5 things nutritionists say they’d never eat or drink
By Lauren Taylor. Published 2020-08-12
As Boldies have you ever wondered what a nutritionist’s diet is like? Well, here’s what they definitely won’t eat…
By now your New Year health and fitness kick might be well under way, but switching to a new 'Boldie' lifestyle isn’t always simple. Some foods are marketed as healthy but have hidden nasties, so it can be a bit of a minefield.
Nutritionists know the ins and outs of healthy living, so what foods wouldn’t they touch with a bargepole? We found out
Jeraldine Curran founder of The Food Nutritionist, says: “Consuming a packet of biscuits first thing in the morning means you start your day having consumed a total of three and a half teaspoons of sugar. One serving [of Belvita’s Breakfast Muesli Biscuits for example] contains 13g of sugar, which is over half the recommended daily intake of sugar. With just 4g of protein and 3g of fibre, there are other more nutritious breakfast options, rather than having a sweet packet of biscuits.
“A sweet breakfast option, low in protein and fibre, is more likely to cause a sugar spike and have you reaching for that mid-morning snack. Whereas, if you consumed a protein rich breakfast of eggs with salmon, tomatoes and mushrooms, or Greek yogurt with a sprinkle of nuts, seeds and berries, you will stay fuller for longer. So, leave the breakfast biscuit where they belong – in the biscuit section.
Virtually fat-free fruit yoghurts
Rob Hobson, Healthspan’s head of nutrition, says: “I really don’t like them. I prefer to eat less of a delicious full fat Greek yoghurt that is more natural. These products contain a whopping amount of ingredients, offer little nutritionally and do not help to keep you feeling full between meals. Plus the high amount of artificial sweeteners leave a bitter aftertaste. Full-fat all the way here!”
‘Plastic’ American-style cheese
Frida Harju-Westman, nutritionist for health app Lifesum, says: “Burgers are increasingly a gourmet food in their own right, with a plethora of restaurants today offering burgers containing high-quality, and often exotic, ingredients. However, I always avoid burgers that contain the classic, plastic-looking ‘American cheese’.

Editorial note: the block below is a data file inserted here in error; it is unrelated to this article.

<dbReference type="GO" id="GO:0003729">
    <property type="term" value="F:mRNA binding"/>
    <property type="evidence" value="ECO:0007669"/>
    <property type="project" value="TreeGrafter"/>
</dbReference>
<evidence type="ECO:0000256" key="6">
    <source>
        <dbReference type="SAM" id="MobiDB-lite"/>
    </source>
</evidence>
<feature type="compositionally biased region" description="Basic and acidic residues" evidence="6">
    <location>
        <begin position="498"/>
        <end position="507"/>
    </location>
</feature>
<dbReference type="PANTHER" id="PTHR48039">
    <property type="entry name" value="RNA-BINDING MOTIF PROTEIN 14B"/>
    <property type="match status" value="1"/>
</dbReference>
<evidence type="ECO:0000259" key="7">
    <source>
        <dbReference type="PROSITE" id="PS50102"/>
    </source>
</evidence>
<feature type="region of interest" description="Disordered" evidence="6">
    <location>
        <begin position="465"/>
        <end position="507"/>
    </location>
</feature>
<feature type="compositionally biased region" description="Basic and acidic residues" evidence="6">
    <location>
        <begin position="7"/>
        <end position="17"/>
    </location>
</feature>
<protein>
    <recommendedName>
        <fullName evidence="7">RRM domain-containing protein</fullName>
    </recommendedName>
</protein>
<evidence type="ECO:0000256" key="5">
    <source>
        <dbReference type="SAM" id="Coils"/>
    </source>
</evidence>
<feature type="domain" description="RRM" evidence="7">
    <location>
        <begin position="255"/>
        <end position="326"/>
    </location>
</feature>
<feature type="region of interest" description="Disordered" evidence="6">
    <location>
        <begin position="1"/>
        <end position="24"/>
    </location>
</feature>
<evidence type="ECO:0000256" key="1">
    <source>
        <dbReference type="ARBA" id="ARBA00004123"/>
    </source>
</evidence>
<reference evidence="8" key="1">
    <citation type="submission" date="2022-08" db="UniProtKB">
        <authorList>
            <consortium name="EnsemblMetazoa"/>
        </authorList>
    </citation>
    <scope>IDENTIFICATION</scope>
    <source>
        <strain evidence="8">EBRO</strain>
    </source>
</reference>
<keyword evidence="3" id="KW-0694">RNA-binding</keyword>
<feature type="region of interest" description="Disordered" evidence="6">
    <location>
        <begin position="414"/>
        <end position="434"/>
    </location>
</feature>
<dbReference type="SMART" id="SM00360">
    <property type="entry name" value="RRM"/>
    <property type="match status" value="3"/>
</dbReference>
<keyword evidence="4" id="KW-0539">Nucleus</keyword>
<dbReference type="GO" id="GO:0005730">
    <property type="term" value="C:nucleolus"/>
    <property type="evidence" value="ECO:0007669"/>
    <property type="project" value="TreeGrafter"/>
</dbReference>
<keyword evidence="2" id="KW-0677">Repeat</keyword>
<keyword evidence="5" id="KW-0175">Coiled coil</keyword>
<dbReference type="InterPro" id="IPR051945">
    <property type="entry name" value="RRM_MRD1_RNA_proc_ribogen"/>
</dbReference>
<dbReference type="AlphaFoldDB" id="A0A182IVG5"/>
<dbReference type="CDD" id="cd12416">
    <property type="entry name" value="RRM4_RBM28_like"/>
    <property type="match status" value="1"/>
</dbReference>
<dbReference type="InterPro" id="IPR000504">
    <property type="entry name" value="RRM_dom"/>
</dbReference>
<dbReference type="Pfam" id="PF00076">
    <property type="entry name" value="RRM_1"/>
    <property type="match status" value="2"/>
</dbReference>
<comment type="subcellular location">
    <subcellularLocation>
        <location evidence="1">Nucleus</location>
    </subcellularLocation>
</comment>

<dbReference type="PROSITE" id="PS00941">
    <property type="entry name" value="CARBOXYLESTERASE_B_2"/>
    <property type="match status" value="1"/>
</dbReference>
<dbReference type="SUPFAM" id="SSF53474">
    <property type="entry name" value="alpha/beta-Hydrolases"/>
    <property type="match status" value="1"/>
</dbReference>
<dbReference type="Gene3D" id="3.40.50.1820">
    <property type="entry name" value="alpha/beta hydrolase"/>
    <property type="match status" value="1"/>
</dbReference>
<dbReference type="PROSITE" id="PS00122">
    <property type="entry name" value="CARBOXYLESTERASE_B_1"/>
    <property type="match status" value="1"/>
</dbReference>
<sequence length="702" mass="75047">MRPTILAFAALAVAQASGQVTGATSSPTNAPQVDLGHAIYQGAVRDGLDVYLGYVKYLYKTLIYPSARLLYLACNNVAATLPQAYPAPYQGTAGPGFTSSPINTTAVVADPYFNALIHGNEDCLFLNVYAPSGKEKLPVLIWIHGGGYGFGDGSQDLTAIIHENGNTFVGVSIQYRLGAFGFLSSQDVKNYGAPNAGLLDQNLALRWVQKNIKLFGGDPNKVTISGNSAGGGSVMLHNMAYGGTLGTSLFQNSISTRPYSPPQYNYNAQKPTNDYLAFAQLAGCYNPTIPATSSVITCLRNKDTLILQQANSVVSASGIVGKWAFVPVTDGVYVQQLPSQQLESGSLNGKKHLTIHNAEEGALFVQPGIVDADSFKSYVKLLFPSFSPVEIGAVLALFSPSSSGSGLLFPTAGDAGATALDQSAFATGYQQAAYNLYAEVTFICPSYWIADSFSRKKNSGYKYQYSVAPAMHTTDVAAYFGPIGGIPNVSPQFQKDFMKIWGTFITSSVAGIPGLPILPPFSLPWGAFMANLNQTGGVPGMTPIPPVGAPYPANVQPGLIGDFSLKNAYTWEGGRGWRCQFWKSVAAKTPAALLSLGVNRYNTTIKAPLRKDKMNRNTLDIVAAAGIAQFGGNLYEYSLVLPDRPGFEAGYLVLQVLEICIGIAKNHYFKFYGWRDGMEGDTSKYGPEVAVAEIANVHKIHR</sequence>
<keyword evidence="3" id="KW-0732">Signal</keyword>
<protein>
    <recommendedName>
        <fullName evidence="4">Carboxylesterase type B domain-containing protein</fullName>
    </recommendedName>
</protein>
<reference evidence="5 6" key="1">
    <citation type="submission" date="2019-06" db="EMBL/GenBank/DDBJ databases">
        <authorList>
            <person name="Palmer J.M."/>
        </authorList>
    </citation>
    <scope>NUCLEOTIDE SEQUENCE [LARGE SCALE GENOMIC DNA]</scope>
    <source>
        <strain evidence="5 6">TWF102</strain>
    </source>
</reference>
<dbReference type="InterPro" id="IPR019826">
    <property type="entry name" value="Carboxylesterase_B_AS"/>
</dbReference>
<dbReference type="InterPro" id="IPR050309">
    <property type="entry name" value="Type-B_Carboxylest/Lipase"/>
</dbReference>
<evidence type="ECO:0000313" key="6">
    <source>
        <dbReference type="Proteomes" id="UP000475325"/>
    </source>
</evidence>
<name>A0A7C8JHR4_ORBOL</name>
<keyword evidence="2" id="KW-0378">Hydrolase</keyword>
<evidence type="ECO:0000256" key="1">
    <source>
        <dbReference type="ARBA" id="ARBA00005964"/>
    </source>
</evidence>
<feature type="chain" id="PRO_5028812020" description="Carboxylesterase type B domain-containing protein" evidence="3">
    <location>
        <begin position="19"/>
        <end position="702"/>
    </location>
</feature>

“This typically highly processed cheese contains little calcium, but many additives, such as milk concentrate, fat, gelatine, salt, and even colouring. Processed American cheese also has high amounts of sodium, sometimes up to 480mg in a slice – which is the same amount you can find in some entire burgers.”
Diet soft drinks
Jeraldine says: “Diet soft drinks are being touted as the better option than the regular soft drink, this is not to say that either is a ‘healthy’ option but, [we need] to understand that they both contain sugar, even if they claim to be sugar free.
“The only way our bodies can deal with artificial sweeteners is to turn them into glucose and store them in our fat cells. There is a growing body of evidence to show drinking diet drinks increases your risk of heart failure, cause kidneys problems, increases your risk of metabolic syndrome and diabetes, along with increasing the size of your waist circumference and affecting the way we think and feel. Opt for sparkling water with a slice of lemon instead.”
Nutritionist Rick Hay says: “For me, it’s the so-called ‘healthy’ breakfast drinking yogurts. Many of these are marketed as being healthy but are still loaded with sugar and the extra calories this sugar provides. The ones that contain fruit often have very little, and so often what you end up with is something that is quite sugary, with just a little fruit, if any at all. They result in blood sugar spikes and cravings later in the day.
“I like my breakfast to be healthy and protein based – my Healthista Lean Vegan Diet Protein smoothie is a much better option for me as it keeps blood sugar levels steady and cravings at bay.”
- BDA Association of UK Dietitians